Nanocomposite Anchored PlasticizersEPA Contract Number: 68D02060
Title: Nanocomposite Anchored Plasticizers
Investigators: Myers, Andrew
Small Business: TDA Research Inc.
EPA Contact: Richards, April
Project Period: June 1, 2002 through June 1, 2004
Project Amount: $225,000
RFA: Small Business Innovation Research (SBIR) - Phase II (2002) Recipients Lists
Research Category: Nanotechnology , Air Quality and Air Toxics , SBIR - Pollution Prevention , Pollution Prevention/Sustainable Development , SBIR - Air Pollution , Small Business Innovation Research (SBIR)
Plasticizers are small, often volatile molecules added to hard, stiff plastics to make them softer and more flexible. Traditional plasticizers are not directly bound to the polymer chain and can escape from the plasticized material. Loss of plasticizers is undesirable, leading to brittle and unusable materials as well as contamination of the surrounding environment. This is particularly a problem for polyvinyl chloride (PVC), which can be highly plasticized and often is used in toys for infants and medical tubing and solution bags. A system that immobilizes the plasticizing agent within a polymer without compromising other necessary physical properties would find a ready commercial market. One solution is to anchor the plasticizing moiety to the surface of a nanoparticle. Properly designed, the plasticizing nanoparticles would show good dispersion without the loss of physical properties observed with plasticizers based on larger particles.
TDA Research, Inc. (TDA) has developed a nanoparticle technology that is easily dispersed into and processed with PVC. TDA successfully dispersed nanoparticles into both rigid and flexible PVC formulations, making both materials softer. PVC nanocomposite formulations were melt-processed in a Brabender polymer mixer and a Leistritz twin screw extruder. TDA's nanoparticles showed excellent compatibility with both the host resin as well as the processing methods.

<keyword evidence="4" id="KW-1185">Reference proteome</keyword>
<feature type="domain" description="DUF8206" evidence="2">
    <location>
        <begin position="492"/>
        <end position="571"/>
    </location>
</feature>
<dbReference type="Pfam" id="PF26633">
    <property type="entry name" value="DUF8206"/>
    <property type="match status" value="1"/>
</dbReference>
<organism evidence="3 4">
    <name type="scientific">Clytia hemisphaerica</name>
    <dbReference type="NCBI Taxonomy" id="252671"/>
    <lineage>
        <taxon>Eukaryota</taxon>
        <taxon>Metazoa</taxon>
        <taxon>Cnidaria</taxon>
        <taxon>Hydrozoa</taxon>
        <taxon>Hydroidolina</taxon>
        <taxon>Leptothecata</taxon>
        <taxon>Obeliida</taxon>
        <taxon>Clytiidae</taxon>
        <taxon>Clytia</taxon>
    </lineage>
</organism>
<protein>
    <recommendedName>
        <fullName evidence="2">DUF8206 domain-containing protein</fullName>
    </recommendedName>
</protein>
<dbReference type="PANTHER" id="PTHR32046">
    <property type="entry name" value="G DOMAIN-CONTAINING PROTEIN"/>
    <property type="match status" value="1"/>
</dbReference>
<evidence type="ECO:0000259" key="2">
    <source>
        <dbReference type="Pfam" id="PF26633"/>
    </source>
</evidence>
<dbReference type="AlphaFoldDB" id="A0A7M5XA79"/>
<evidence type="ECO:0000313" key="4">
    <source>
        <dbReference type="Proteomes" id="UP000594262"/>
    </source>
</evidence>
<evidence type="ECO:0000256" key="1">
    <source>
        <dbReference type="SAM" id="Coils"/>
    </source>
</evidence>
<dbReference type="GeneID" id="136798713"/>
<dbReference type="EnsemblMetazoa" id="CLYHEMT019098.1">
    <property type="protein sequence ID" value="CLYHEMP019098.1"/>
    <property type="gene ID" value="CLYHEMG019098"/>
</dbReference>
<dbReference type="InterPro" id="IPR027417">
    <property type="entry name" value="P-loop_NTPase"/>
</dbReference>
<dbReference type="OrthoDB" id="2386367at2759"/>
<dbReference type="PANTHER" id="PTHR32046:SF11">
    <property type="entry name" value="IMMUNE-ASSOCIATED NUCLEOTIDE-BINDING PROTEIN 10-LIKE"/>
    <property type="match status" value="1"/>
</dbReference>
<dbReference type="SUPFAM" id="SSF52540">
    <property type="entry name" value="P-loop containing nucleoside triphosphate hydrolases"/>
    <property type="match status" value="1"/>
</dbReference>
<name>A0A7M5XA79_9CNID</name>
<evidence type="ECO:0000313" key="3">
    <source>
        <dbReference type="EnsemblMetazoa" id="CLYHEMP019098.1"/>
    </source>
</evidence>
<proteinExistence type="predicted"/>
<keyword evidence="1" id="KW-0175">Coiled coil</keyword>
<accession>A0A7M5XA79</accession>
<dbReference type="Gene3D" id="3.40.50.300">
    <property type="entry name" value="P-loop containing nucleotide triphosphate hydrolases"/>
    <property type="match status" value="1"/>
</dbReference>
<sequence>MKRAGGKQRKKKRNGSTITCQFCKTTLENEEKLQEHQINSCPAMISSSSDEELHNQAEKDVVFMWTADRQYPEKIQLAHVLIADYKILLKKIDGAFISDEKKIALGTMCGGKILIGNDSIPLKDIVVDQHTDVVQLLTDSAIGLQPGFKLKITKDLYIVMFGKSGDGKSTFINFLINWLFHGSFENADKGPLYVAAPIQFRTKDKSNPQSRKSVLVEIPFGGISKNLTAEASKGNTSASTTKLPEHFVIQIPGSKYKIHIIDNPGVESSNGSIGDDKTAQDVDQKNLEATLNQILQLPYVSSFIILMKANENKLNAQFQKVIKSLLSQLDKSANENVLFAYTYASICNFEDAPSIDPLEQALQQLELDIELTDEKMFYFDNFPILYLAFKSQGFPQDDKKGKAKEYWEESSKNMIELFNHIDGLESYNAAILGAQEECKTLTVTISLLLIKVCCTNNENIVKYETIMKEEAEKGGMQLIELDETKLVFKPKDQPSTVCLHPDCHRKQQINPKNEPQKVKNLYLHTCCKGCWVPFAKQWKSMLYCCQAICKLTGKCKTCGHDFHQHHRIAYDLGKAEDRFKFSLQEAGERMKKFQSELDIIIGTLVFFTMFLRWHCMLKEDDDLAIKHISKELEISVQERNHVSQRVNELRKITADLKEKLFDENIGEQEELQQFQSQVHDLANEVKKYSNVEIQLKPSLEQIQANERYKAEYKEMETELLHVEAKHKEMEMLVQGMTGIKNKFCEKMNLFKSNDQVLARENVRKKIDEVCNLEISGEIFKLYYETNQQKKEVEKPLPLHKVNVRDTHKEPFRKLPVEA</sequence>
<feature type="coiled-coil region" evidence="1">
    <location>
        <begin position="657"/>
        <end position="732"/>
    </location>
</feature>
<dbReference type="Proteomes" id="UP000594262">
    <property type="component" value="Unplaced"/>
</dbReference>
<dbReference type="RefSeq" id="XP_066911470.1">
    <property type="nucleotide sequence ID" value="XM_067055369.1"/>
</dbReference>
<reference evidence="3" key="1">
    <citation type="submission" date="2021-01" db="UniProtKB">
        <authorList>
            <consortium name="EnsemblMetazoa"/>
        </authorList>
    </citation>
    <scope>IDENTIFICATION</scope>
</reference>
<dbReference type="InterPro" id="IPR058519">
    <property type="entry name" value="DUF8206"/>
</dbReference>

Plasticizers are designed to make the host material softer, decrease the tensile strength and modulus, and increase the elongation; TDA was able to affect these changes in rigid and flexible PVC. Most importantly, TDA was able to accomplish this while keeping the nanoparticle anchored plasticizer migration to zero. As an added feature, adding small concentrations (2-5 percent) of nanoparticle anchored plasticizers improved the retention of traditional phthalate plasticizers in flexible PVC. Addition of TDA's nanoparticles improved retention of phthalates against loss to volatilization to air, migration to activated carbon, and extraction to aqueous and organic solvents.
The new plasticizer system will be characterized by high permanence, which will eliminate exposure to plasticizers that escape from polymers and will increase the useful lifetime of the base polymer. Potential commercial applications for anchored plasticizers include markets with a need for longer-lived plasticized materials, products with a low threshold for plasticizer contamination, or areas where consumer concern over leached species is high. These include construction applications (roofing, wire and cable sheathing), intravenous tubing and solution bags, and toys and paraphernalia for infants and toddlers in which dermal and oral contact is high.